If war powers ended at our nation's borders, we couldn't have shot back at the Japanese during the attack on Pearl Harbor. We couldn't have even fought the War of 1812 or the Civil War. The U.S. government in exile would still be demanding trials.
Current and former government officials said they could think of several scenarios in which a president might consider ordering the killing of a terror suspect inside the United States. One former official noted that before Flight 93 crashed in Pennsylvania, top administration officials weighed shooting down the aircraft if it got too close to Washington, D.C. What if the president had strong evidence that a Qaeda suspect was holed up with a dirty bomb and was about to attack? University of Chicago law professor Cass Sunstein says the post-9/11 congressional resolution authorizing the use of military force against Al Qaeda empowered the president to kill 9/11 perpetrators, or people who assisted their plot, whether they were overseas or inside the United States. On the other hand, Sunstein says, the president would be on less solid legal ground were he to order the killing of a terror suspect in the United States who was not actively preparing an attack.
He'd be on less solid political ground as well, since if captured, such a suspect could be a valuable source of intelligence.

Technorati Tags: ,

Wednesday, February 15, 2006

In Ohio, Single Issue Democrat Gives Up

Cincinnati, Ohio - 500 miles outside the Beltway

CINCINNATI (Reuters) - Iraq war veteran Paul Hackett, an Ohio Democrat who gained attention last year for criticizing President George W. Bush and [losing a bitter race for Congress], said on Tuesday he would drop his U.S. Senate bid and retire from politics.

Hackett said he was under heavy party pressure to end his Senate race and clear the way for Democratic Rep. Sherrod Brown to face vulnerable Republican incumbent Sen. Mike DeWine in November.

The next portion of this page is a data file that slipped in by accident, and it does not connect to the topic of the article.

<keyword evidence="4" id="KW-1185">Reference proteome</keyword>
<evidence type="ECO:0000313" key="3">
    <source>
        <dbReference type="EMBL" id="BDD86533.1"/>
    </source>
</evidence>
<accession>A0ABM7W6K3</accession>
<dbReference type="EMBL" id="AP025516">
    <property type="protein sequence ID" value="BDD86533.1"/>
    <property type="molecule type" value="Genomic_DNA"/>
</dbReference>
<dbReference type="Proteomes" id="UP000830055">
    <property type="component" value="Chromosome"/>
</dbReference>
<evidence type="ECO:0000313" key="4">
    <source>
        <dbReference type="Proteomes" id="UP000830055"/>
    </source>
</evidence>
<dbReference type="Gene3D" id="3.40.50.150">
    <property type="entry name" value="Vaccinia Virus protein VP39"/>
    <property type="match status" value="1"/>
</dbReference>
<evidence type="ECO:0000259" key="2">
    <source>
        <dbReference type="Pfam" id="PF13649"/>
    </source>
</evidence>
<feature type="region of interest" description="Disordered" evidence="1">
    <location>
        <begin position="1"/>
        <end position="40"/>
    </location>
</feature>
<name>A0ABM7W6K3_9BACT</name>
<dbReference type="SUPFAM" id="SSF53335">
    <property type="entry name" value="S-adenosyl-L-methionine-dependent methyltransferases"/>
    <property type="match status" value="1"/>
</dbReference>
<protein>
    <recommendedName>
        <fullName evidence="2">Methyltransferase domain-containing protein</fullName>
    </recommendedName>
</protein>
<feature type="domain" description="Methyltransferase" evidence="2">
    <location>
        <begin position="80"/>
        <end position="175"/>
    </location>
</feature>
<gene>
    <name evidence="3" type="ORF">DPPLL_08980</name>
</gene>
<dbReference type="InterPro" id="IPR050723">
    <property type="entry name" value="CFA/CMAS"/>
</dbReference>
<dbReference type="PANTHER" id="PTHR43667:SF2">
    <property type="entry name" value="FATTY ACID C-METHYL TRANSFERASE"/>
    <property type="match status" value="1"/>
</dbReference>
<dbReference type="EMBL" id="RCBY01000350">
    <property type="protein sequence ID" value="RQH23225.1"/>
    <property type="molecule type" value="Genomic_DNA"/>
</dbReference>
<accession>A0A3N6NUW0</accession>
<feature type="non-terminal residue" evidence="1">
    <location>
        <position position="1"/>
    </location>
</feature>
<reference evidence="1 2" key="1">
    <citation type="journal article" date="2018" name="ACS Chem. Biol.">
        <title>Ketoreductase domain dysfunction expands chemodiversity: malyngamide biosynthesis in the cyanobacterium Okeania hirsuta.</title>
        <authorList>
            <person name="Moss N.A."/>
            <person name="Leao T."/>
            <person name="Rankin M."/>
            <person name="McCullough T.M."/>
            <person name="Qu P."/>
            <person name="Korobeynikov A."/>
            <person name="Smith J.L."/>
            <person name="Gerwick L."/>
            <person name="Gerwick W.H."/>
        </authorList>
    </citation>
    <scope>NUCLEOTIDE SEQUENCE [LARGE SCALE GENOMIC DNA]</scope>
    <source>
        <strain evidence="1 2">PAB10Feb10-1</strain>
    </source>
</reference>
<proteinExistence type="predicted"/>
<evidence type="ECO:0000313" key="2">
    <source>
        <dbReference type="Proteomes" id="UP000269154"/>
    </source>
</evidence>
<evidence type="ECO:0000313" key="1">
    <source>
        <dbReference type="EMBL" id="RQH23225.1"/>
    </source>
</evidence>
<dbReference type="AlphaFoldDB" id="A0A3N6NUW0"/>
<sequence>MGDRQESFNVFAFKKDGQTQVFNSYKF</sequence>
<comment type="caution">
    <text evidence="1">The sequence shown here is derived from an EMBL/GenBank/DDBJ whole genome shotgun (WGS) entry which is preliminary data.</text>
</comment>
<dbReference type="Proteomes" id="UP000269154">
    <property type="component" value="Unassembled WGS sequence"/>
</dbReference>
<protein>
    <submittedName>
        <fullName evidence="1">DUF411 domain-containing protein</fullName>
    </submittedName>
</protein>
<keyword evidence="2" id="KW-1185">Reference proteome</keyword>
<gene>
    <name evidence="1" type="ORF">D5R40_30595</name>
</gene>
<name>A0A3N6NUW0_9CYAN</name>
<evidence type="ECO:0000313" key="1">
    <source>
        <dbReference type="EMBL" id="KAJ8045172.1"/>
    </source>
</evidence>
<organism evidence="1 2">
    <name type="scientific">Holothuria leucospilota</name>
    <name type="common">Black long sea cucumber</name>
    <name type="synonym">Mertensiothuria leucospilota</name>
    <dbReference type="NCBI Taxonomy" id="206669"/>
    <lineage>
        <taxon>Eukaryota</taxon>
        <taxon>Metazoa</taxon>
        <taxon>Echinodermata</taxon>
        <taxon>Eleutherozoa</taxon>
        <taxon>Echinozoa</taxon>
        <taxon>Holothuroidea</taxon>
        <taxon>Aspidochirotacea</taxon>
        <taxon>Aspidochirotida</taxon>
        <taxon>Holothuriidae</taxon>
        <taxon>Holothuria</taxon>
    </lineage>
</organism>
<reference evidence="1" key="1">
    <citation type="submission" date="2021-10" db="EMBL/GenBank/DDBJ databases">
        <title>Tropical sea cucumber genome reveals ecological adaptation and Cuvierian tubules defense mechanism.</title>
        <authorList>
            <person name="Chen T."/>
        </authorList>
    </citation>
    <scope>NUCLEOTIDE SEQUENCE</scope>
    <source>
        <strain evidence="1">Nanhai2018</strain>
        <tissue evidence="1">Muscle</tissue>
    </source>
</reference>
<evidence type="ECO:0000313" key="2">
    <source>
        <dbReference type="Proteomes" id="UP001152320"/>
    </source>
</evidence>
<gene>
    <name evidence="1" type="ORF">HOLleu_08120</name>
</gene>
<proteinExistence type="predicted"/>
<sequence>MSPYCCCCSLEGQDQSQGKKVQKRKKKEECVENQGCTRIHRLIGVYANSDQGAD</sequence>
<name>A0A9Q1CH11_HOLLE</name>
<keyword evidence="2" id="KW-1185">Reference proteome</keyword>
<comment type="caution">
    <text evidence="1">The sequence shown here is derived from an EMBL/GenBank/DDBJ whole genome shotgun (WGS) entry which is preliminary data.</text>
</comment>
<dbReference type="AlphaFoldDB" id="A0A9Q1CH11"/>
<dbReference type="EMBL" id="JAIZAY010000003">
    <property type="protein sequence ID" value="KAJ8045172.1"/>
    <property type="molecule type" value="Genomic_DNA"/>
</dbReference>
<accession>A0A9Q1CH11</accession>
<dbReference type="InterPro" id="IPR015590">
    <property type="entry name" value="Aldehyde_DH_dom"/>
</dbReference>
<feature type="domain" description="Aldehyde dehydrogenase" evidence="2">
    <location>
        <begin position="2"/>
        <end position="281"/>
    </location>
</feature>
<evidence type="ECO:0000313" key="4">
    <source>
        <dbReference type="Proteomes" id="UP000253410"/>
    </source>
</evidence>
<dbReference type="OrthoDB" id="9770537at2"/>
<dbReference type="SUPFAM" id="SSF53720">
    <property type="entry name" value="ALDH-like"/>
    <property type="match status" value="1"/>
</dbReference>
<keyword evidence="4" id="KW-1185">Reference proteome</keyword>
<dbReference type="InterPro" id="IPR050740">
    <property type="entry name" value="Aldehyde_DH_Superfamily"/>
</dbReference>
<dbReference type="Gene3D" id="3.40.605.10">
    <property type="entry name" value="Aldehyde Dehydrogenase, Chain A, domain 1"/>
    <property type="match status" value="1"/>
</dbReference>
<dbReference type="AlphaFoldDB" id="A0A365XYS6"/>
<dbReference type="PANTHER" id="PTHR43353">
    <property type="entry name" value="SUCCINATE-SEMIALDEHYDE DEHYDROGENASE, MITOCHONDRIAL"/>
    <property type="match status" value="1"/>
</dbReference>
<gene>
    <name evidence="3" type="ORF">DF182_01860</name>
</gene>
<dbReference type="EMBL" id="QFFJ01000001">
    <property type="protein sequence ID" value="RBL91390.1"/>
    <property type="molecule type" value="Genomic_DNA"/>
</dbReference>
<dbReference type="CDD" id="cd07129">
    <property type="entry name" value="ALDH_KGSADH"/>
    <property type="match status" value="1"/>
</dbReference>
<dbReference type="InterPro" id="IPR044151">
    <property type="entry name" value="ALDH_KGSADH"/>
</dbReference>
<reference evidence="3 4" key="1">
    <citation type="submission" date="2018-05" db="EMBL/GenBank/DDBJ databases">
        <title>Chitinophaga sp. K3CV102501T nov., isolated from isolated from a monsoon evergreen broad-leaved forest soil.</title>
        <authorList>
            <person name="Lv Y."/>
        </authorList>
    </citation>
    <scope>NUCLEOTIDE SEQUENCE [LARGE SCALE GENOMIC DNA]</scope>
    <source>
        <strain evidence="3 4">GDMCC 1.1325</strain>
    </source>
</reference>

Some Democratic leaders were unhappy Hackett planned to enter the Ohio Senate race and force a primary against Brown, a seven-term House veteran.

The Democrat establishment must be very nervous about the possibility of relying on single-issue anti-Bush candidates, leading to the current strategy of hoping everything that can possibly go wrong for America does.

Update, Feb. 26th:
"Economic sabotage, whisper campaigns, and threats: How the Democrats took Paul Hackett out"

Technorati Tags: , , ,

Tuesday, February 14, 2006

Virginia Dems Choose Primary

Virginia Democrats will have a primary to pick their candidate to challenge Senator Allen. Since they're letting a Republican seek their nomination, perhaps they will allow Republicans to vote in their primary as well.

Technorati Tags: , , ,

Monday, February 13, 2006

"Sharing" the Road

The Washington Times reports on pedestrian deaths in the District:
The string of pedestrian deaths in the District in the past two weeks has left community activists and city officials at odds over how to teach motorists and pedestrians to share the roads.
This may be the source of the problem - cars and pedestrians don't share the roads. Motorists drive on the the roads, pedestrians cross them. The job of the pedestrian is to get across the street quickly and legally. Many problems seem to occur when pedestrians don't understand this:
On Jan. 28, Jay Shawn Johnson, 7, and his mother, Shanika Howard, 25, were struck by a vehicle about 9 p.m. while crossing in the 800 block of Southern Avenue in Southeast. Both later died. Police said the two were not in a crosswalk.
Others are just injured by bad drivers:
In 1993, [Cheryle] Adams was struck at 13th and L streets in Northwest, where two vehicles crashed attempting to beat a red light. One driver lost control and hit Miss Adams while she was in the crosswalk, pinning her to a lamppost and severely injuring her legs.
Activists blame the police for not "educating":
Terry Lynch, executive director of the Downtown Cluster of Congregations, said Metropolitan Police Chief Charles H. Ramsey hasn't been fervent enough in teaching people about the dangers of crossing the street and educating motorists about being more aware of pedestrians.
We don't need some vague "educational" campaign from law enforcement - we need more law enforcement.

Click here for an earlier post on the open opposition to law and safety.

Technorati Tags: ,

Saturday, February 11, 2006

DC's Favorite Ball of Fluff